8. Never Let Your Dog Out Of Your Sight
The beach can be a busy and beautiful place. Between the surf, the sand, and the other people, it can be easy to get distracted, especially if you are with friends. As fun as the dog beach is, you should never ever let your dog out of your sight. If you can’t see your dog, you can’t control your dog. Your dog could be bothering other people, wandering far away, or getting into danger with cars, other dogs, or strangers. You need to be able to recall your dog before they get too far away and never let them get out of view.
Dog beaches are often specifically marked out. They have well-defined boundaries. Some beaches have areas that are off-limits to people and dogs. Things like sand dunes, boardwalks, nesting areas, and sea oat beds can be prohibited for dogs. You do not want to catch your dog digging in sensitive sand dunes, and you absolutely do not want to be the one that has to wade in after them into an off-limits area of the beach. Keep them within the bounds of the dog beach and away from the regular beach, roads, and off-limits areas.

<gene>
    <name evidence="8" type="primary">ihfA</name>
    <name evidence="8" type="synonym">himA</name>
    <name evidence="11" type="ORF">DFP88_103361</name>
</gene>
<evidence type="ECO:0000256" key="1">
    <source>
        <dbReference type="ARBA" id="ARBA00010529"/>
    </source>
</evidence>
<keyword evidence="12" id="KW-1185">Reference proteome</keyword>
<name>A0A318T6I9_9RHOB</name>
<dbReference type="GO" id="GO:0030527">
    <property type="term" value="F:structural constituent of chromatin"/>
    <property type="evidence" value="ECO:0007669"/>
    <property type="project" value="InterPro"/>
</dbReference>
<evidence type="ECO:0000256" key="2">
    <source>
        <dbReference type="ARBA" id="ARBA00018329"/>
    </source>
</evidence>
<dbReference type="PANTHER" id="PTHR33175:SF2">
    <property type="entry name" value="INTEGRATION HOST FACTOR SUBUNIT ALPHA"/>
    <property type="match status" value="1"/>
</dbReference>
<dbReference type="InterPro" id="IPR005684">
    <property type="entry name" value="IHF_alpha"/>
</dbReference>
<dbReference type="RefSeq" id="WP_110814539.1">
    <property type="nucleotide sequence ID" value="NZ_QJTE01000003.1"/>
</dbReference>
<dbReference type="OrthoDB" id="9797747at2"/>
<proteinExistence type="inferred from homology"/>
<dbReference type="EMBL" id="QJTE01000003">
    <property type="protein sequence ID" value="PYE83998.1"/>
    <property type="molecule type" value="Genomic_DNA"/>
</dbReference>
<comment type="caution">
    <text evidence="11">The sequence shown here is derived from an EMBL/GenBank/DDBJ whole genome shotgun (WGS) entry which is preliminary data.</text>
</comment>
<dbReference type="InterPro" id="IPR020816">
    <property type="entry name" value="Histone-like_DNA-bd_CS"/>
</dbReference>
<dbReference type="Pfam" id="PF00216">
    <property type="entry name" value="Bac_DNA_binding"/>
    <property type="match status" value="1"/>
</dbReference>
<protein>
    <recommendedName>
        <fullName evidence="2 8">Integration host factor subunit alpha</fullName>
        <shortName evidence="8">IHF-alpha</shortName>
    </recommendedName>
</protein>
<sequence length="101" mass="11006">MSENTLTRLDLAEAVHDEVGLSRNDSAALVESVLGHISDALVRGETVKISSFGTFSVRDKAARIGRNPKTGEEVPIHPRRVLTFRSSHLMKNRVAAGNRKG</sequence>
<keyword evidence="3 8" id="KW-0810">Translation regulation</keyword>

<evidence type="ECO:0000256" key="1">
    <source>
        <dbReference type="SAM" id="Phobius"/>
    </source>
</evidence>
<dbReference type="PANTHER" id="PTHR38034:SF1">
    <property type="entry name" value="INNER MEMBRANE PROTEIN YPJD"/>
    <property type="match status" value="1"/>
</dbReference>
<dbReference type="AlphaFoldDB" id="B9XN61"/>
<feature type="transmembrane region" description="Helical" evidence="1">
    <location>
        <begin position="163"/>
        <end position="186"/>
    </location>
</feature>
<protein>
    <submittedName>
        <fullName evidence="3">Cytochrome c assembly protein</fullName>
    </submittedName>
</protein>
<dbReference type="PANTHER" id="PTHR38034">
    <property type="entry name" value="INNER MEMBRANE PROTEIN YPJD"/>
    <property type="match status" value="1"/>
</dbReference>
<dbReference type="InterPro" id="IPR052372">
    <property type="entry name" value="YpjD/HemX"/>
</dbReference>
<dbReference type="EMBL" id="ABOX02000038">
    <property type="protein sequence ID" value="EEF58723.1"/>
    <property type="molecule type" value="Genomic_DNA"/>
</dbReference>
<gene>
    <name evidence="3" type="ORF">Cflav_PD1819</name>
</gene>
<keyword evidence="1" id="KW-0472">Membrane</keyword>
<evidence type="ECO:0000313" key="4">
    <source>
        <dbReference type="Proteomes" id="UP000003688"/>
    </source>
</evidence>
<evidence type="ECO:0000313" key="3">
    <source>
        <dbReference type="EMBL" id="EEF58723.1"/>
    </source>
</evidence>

Know The Legal Rules
Most of these rules are social suggestions to help keep you in the norm for dog behavior in a public setting. However, there can also be a slew of legal rules that apply to your local dog beach. Before you go, you should look up the rules, regulations, and laws that are specific to your local area. Some places require collars, while others require leashes. Some dog beaches have specific hours. Most of the time, your dog will need certain vaccines or registration with the county. You can have all of the social rules and norms down to a science, but if you neglect the legal rules, you can still find yourself in a bad situation.
The specific rules for dogs will vary from place to place, so look up your individual beaches and county for the most up-to-date and accurate information.
These rules will help make your trip to the dog beach as smooth and enjoyable as possible. A misbehaving dog can make your life stressful, and it can make other people’s lives stressful. Being able to adhere to all of these basic rules will keep your dog safe and help keep other people healthy and safe. If you are not confident in your dog’s ability to keep up with some of these rules, do not be afraid to practice at home or seek help before you make the trip.
Featured image credit: brycekauai, Shutterstock